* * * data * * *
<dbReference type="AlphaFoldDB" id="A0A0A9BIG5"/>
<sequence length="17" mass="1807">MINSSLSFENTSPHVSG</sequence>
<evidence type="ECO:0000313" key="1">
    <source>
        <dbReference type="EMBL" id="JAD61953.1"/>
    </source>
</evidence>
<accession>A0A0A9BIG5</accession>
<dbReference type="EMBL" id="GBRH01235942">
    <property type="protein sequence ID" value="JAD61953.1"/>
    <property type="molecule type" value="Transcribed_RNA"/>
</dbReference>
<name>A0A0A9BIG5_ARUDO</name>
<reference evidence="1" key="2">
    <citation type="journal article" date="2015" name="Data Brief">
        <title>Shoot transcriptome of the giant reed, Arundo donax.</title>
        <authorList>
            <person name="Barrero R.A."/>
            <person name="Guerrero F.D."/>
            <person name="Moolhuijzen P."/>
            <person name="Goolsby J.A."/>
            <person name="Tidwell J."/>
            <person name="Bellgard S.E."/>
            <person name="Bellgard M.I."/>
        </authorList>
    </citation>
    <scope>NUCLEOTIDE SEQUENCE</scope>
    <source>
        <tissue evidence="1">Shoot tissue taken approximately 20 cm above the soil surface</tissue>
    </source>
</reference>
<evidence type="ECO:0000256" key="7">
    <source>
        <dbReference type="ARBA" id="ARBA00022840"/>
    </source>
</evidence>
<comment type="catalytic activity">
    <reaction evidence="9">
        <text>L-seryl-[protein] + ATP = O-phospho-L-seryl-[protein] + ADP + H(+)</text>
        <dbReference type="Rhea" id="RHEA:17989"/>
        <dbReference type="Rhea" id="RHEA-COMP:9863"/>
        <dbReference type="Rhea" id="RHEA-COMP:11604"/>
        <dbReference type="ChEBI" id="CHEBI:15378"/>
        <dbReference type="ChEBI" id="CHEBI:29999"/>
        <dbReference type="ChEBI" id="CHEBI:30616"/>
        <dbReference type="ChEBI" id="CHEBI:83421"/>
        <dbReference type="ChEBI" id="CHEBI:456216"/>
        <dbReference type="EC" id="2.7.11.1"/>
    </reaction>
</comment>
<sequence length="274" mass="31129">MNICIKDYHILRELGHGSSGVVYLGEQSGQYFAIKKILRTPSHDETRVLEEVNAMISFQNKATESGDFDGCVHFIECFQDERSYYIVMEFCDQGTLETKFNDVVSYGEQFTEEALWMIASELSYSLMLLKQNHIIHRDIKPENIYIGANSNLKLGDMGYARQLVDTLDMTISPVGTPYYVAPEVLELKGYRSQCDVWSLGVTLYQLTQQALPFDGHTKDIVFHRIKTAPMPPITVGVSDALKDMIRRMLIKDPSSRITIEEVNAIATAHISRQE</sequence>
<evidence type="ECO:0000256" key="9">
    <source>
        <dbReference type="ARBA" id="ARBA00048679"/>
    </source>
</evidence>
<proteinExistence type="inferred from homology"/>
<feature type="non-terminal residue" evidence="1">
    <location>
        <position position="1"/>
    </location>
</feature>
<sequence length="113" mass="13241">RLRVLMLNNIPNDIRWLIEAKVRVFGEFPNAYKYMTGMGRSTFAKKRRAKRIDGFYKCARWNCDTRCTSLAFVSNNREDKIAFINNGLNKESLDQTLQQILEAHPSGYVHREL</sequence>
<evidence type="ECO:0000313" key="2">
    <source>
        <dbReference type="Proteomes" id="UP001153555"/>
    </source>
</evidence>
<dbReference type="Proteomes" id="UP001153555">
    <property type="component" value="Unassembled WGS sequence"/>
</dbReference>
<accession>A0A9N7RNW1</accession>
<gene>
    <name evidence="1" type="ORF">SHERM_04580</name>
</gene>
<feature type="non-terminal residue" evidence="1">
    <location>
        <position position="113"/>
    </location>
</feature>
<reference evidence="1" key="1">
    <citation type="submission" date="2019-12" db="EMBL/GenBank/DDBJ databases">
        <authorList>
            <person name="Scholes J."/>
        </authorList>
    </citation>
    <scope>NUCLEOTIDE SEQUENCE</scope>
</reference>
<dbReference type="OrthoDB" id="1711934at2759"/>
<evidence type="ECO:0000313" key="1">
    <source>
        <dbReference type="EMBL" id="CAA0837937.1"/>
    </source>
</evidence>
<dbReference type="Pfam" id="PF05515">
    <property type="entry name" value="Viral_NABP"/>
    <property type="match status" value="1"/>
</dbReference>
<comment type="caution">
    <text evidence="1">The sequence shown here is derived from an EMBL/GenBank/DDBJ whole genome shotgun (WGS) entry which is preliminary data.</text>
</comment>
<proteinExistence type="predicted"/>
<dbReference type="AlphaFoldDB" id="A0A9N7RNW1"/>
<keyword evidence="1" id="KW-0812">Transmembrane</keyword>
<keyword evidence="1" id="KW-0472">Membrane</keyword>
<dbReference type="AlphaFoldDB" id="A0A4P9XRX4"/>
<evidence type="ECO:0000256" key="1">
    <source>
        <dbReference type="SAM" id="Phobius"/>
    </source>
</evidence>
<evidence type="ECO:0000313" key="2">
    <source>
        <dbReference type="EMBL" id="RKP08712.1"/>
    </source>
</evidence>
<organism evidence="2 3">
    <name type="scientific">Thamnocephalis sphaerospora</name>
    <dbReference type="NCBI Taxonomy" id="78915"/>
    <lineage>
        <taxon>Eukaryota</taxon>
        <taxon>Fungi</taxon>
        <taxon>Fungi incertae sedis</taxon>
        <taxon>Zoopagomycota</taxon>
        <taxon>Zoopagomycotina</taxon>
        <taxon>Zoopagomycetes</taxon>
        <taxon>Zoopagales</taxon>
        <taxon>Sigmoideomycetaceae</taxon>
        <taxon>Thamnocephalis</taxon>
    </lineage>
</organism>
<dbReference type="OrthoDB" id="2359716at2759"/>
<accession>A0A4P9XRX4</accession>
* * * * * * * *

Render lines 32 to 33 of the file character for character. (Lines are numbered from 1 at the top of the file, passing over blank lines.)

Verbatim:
<evidence type="ECO:0000256" key="7">
    <source>